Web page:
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Chartered Accountants

Coronavirus Job Retention Scheme Update – Flexible Furlough & the CJRS

 

On 12th June the Government has announced that the Coronavirus Job Retention Scheme will close on 31st October 2020 – at this point no further aid will be given for furlough as the scheme will be tapered off from August onwards.

 

 

What is flexible furlough?

 

From 1st July employers can start introducing their staff back to work on occasional days and still be able to claim for the furlough days for that employee. However, employers must cover the cost of hours worked in full. A furlough period can last for any amount of time, but claims to the scheme have to be for a minimum of one week

 

 

Deadline to Furlough…

 

The Furlough deadline has now passed, so if you haven’t made your employee furlough on or before the 10th June, you will not be able to make a claim for them on 30th June as they needed to be on furlough for a full 3 weeks prior to this date. However, army reservists, and staff returning from maternity, paternity, adoption, shared parental and parental bereavement leave can still be furloughed for the first time past this date (if their employer has previously put other staff in the company on furlough).

 

 

Dates to remember…

 

The CJRS will start to be reduced and slowly tapered off over a graduated period of 4 months which will mean that employers will have to start contributing towards the cost of paying their employees

 

June – The CJRS will continue as normal, paying 80% of the employees’ wages (up to £2,500) plus employers costs of national insurance and pension contributions.

 

July – Flexible furlough can be introduced and claimed as last month, reduced by the amount of hours the employee has worked.

 

August – The government will still continue to pay 80% of the employees’ wages however employers will now be required to pay the employers contributions towards the employees’ pension and national insurance which equates to 5% of the gross employment costs (the employer would have incurred had the employee not been furloughed.)

 

September – The government will reduce the CJRS and will pay 70% of wages up to a cap of £2,187.50, employers will continue to pay the ER NICs and pensions contributions as well as the 10% deficit up to the £2,500 cap – this now equates to 14% of the gross employment costs the employer would have incurred had the employee not been furloughed.

 

October – The government will make their final reduction to the CJRS and will pay 60% of wages up to a cap of £1,875.00, employers will continue to pay the ER NICs and pensions contributions as well as the 20% deficit up to the £2,500 cap – this now equates to 23% of the gross employment costs the employer would have incurred had the employee not been furloughed.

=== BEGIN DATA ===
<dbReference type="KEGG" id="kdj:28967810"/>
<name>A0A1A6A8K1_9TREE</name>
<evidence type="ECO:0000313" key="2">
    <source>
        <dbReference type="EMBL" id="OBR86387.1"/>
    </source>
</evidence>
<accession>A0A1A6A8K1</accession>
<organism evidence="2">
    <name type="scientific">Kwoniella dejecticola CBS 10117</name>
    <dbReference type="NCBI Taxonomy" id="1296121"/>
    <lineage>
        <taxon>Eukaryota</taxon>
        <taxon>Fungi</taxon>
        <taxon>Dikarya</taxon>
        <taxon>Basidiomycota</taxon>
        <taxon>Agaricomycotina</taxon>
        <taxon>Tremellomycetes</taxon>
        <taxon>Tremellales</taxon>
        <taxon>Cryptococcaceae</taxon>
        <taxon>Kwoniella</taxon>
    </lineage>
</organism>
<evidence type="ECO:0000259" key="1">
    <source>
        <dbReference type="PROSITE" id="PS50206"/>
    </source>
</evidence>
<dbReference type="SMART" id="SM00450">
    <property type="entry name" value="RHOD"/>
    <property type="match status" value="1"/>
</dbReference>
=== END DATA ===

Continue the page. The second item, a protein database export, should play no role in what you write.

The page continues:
Key employment law notes*

 

You will need to check your employee’s contracts and review your Furlough agreement with a fresh flexible furlough agreement, it should state that it’s OK for your employee to work on a temporary flexible basis. If you don’t have a contract then you should know that from 6th April 2020 it’s a legal obligation for an employee to receive a contract BEFORE they start work.

Covid-19 Risk Assessments should be carried out and employers should follow the “COVID-19 Secure” guidelines for their sector.

Employers have a duty of care towards their employees which includes not exposing them to unnecessary risk – if a member of your staff was to become Covid positive, this may mean that EVERYONE within your department or company my need to Isolate – this could mean a full closure of your company.

 

 

What if an employee refused to return to work?

 

Naturally employees may be nervous about coming back to work and returning to the new ‘normal’, it is important to reassure any nervous employees of the efforts you have made to keep the workplace safe. You should take the circumstances of an anxious employee into consideration. If an employee still does not want to return to work then you could agree to allow an extended period of home working (if and where possible) or arrange for them to take time off as holiday or unpaid leave.

If an employee refuses to attend work without a valid reason then you may wish to consider disciplinary action*

 

 

Coronavirus Job Retention Scheme fraud

 

HMRC has appealed to employees to encourage them to report their concerns if they are in any way worried that an employer is abusing the CJRS. Employees can go direct to HMRC and report employers if they believe that an employer is fraudulently claiming from the scheme. The money for the CJRS has been generated by UK tax payers and should not be abused by unscrupulous employers.

 

Employees can also report their employers if they believe that they are claiming on their behalf and not paying them what they are entitled to. Similarly, if an employee has been asked to work whilst on furlough or attempt to make backdated claims that include periods when the employee was actually working.

 

This is also a reminder that HMRC will be spot checking Furlough claims – all documentation MUST be kept for a minimum of 5 years and if an employer is found to of made a dishonest claim, Employers will be required to pay the amounts back to HMRC in full. They will most likely be named and shamed in the paper and in more extreme circumstances, they may even face a prison sentence.

 

*take professional advice from a HR expert before you action anything.

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